Microhollow cathode discharge (MHCD) plasmas in high-pressure Ne (up to and exceeding atmospheric pressure) are known to be efficient sources of Ne2* excimer radiation in the vacuum ultraviolet spectral region between 75 and 90 nm. By operating the MHCD plasma in a pulsed direct current (dc) mode, we were able to increase the Ne2* excimer emission by up to 1 order of magnitude compared to the emission intensity obtained from the same MHCD plasma excited by a constant dc current. Time-resolved emission spectroscopic studies of the Ne2* excimer emission following pulsed dc excitation of an MHCD plasma in high-pressure Ne were carried out to elucidate the microscopic details of the excimer formation and destruction processes. Our studies provide direct evidence that quenching of the Ne2*(3Σu) excimer molecules and other loss processes of the excimer molecules are important processes in high-pressure MHCD plasmas and represent, in fact, the dominant destruction channel of the Ne2*(3Σu) excimer molecules in the MHCD plasma under a wide range of operating conditions.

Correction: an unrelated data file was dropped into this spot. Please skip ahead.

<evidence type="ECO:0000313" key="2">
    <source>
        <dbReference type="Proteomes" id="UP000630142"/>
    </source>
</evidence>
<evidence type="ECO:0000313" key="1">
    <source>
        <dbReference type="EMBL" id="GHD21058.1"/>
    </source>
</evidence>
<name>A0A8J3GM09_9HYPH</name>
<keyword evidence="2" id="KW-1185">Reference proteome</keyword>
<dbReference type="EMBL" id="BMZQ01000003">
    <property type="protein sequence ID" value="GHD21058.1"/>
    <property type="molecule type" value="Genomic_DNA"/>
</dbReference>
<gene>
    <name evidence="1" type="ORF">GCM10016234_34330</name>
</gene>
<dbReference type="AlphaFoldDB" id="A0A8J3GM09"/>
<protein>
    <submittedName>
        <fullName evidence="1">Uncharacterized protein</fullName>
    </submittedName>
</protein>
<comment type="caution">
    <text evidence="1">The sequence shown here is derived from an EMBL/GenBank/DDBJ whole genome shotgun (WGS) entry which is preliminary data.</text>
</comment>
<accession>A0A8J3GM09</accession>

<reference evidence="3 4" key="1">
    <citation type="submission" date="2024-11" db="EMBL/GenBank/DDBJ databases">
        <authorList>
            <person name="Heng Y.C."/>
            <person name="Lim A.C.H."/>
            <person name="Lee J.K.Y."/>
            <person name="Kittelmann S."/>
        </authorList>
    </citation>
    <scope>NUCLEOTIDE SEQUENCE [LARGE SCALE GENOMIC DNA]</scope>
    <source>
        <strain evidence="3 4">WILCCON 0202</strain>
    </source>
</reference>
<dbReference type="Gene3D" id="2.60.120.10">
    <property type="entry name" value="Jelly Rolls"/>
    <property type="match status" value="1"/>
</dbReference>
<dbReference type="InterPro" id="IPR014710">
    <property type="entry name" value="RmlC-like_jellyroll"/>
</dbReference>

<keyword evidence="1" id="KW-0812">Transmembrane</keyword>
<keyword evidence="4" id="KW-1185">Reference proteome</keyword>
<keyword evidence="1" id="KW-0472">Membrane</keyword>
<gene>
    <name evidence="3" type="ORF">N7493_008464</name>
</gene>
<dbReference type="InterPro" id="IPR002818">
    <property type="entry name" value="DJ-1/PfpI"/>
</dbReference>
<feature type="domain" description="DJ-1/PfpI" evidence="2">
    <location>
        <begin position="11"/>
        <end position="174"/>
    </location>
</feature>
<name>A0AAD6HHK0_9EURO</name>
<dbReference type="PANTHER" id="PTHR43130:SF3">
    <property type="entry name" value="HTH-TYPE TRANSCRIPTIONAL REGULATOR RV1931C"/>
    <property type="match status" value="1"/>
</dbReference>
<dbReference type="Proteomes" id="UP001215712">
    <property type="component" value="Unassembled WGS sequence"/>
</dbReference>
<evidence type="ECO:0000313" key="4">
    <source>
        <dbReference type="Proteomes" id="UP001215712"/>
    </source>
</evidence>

- High-pressure plasmas
- Hollow cathode discharges
ASJC Scopus subject areas
- Condensed Matter Physics
- Physical and Theoretical Chemistry